MGA Seeks $339 Million in Damages, Fees From Mattel for Bratz Doll Suit
Bratz doll maker MGA Entertainment Inc. asked a judge to triple the $88.4 million in damages it won from Mattel Inc. (MAT) and to award it attorney fees and costs in the seven-year fight over rights to the dolls.
In a proposed order filed yesterday in federal court in Santa Ana, California, MGA asked U.S. District Judge David Carter to award it $177 million in punitive damages, $129.7 million in attorneys fees, and $32.4 million in costs. The company also asked the judge to award it $4.3 million in restitution from Mattel based on unfair competition claims.
Carter, in an order yesterday, postponed a hearing scheduled for today until tomorrow for arguments on MGA’s requests as well as on Mattel’s motion to throw out the April 21 jury verdict holding it liable for misappropriating MGA’s trade secrets.
Mattel has asked Carter to reject the request for legal costs, saying its copyright-infringement claims were “objectively reasonable.” El Segundo, California-based Mattel also said MGA wasn’t entitled to an additional $177 million in punitive damages for trade-secret misappropriation claims.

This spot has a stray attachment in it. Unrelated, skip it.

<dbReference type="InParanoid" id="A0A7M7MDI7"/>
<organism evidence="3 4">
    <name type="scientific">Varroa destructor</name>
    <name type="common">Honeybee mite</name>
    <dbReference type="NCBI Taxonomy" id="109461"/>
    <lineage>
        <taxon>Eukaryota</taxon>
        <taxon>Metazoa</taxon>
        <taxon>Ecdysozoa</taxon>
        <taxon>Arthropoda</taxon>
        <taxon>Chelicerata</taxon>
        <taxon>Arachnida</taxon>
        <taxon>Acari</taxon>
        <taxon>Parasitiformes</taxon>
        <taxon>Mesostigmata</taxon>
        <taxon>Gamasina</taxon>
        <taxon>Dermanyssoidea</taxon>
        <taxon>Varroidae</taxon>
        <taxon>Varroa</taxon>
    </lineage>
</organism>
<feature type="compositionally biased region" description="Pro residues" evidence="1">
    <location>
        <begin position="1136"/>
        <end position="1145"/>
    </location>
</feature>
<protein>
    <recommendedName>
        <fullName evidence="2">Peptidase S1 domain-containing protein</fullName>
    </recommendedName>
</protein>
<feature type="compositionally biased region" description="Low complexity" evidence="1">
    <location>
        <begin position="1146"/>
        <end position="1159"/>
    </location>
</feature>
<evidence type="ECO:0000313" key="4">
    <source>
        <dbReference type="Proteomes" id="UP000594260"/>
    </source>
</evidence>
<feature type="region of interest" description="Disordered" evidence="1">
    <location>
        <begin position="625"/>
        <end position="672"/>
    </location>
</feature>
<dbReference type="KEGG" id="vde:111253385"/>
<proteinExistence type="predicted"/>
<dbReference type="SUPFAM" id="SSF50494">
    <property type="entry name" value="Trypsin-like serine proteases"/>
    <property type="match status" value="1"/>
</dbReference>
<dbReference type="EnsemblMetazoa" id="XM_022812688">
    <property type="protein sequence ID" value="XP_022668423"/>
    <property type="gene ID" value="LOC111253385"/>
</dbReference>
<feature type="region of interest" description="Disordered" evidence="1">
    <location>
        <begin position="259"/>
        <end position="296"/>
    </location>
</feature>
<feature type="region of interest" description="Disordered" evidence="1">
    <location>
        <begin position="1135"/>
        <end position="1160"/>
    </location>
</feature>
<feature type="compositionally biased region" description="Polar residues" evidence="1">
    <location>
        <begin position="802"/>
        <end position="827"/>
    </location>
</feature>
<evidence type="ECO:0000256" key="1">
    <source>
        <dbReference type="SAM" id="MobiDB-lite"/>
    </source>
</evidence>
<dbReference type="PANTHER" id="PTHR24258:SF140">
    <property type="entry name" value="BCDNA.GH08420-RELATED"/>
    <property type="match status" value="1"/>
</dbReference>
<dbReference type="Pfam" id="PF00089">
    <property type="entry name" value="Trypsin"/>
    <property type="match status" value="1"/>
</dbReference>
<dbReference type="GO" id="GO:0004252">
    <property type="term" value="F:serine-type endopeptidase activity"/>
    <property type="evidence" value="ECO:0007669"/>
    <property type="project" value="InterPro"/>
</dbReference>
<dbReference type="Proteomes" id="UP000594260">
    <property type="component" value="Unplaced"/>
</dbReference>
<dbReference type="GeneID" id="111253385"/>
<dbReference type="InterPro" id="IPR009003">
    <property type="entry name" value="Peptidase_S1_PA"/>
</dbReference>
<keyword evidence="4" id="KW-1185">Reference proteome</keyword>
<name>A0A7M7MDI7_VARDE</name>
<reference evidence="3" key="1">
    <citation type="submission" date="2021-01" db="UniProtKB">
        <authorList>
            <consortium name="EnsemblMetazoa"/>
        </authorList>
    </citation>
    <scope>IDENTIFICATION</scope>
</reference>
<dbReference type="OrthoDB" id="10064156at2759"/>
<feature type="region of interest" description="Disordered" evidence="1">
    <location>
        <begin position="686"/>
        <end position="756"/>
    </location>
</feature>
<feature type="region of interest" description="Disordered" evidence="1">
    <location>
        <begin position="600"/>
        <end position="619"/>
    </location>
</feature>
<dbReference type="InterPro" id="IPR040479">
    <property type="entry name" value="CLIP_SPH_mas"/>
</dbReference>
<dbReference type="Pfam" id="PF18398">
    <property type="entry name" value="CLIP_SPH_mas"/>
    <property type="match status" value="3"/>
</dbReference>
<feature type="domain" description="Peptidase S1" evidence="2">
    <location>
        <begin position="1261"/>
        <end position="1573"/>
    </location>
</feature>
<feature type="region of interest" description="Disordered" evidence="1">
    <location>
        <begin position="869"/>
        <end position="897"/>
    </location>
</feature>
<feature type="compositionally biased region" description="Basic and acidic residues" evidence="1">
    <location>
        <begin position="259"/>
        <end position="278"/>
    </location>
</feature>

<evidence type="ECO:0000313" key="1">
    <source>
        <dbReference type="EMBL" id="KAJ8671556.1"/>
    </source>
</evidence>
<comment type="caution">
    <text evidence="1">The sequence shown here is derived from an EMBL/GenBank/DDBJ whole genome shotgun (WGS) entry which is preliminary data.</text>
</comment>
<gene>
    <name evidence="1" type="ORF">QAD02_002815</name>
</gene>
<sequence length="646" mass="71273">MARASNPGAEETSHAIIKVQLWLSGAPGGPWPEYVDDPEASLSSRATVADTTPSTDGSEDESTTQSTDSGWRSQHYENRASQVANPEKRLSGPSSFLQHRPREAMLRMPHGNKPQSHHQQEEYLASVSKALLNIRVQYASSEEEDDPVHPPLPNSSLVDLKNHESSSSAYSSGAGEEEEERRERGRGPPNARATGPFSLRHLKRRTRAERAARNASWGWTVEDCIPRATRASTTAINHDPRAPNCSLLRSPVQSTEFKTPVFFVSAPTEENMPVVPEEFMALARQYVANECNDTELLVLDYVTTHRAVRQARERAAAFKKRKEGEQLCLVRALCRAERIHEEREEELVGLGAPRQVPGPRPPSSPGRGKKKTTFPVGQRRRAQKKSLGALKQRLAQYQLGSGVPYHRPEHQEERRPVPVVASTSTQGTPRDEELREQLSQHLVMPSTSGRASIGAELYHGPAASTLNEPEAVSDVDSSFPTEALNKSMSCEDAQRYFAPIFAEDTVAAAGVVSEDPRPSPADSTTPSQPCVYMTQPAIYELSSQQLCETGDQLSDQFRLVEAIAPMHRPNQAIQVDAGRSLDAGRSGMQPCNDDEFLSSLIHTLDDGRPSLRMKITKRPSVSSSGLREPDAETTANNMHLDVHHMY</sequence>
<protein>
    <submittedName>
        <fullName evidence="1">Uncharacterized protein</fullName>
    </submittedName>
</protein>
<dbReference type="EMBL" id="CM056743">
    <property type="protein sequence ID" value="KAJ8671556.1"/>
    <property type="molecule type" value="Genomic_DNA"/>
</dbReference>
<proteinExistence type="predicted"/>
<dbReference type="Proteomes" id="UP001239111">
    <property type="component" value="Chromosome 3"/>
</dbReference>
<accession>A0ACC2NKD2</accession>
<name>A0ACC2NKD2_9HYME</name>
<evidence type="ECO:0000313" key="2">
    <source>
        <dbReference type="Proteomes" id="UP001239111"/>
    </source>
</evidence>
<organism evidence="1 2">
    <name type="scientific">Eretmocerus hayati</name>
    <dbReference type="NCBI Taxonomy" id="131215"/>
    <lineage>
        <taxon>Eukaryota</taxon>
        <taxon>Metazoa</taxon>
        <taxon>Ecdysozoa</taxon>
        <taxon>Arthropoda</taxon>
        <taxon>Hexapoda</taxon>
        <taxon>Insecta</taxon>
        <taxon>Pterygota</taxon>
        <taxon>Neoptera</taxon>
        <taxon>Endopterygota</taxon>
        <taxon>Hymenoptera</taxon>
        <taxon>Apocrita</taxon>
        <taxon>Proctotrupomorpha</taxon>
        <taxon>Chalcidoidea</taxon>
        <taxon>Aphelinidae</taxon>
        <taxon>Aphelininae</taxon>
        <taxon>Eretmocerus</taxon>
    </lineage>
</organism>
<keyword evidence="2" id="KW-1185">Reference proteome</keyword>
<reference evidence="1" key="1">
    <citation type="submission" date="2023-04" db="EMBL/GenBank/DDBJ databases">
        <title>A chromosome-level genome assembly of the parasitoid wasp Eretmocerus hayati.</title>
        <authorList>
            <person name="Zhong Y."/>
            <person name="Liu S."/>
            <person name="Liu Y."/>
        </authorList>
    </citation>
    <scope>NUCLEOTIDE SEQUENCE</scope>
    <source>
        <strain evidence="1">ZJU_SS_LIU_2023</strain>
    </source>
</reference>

“At issue in this case is, at most, a sneak peek at 26 toys displayed at six toy fairs over a six-year period,” Mattel said in a May 13 response to MGA’s request for damages. “No one died. No towns were lost. MGA suffered no actual injury and did not even claim at trial that it did.”
Lisa Marie Bongiovanni, a Mattel spokeswoman, didn’t immediately return a call seeking comment after regular business hours yesterday. The amount of attorneys fees MGA is seeking hadn’t been disclosed in previous public filings, which were redacted.
The jury agreed with MGA that Mattel stole its trade secrets when Mattel’s employees gained access to MGA’s showrooms at toy fairs using phony business cards. The jurors awarded MGA $3.4 million for each of the 26 instances in which they found that Mattel had misappropriated a trade secret.
The jury rejected Mattel’s claim that MGA stole its trade secrets in 2000, when MGA made an agreement with Carter Bryant, the designer whom Mattel said was working for it when he came up with the idea for Bratz and made the first sketches. It also rejected claims that the pouty multiethnic dolls MGA started selling in 2001 violated Mattel’s copyright.
The case is Bryant v. Mattel, 04-09049, U.S. District Court, Central District of California (Santa Ana).
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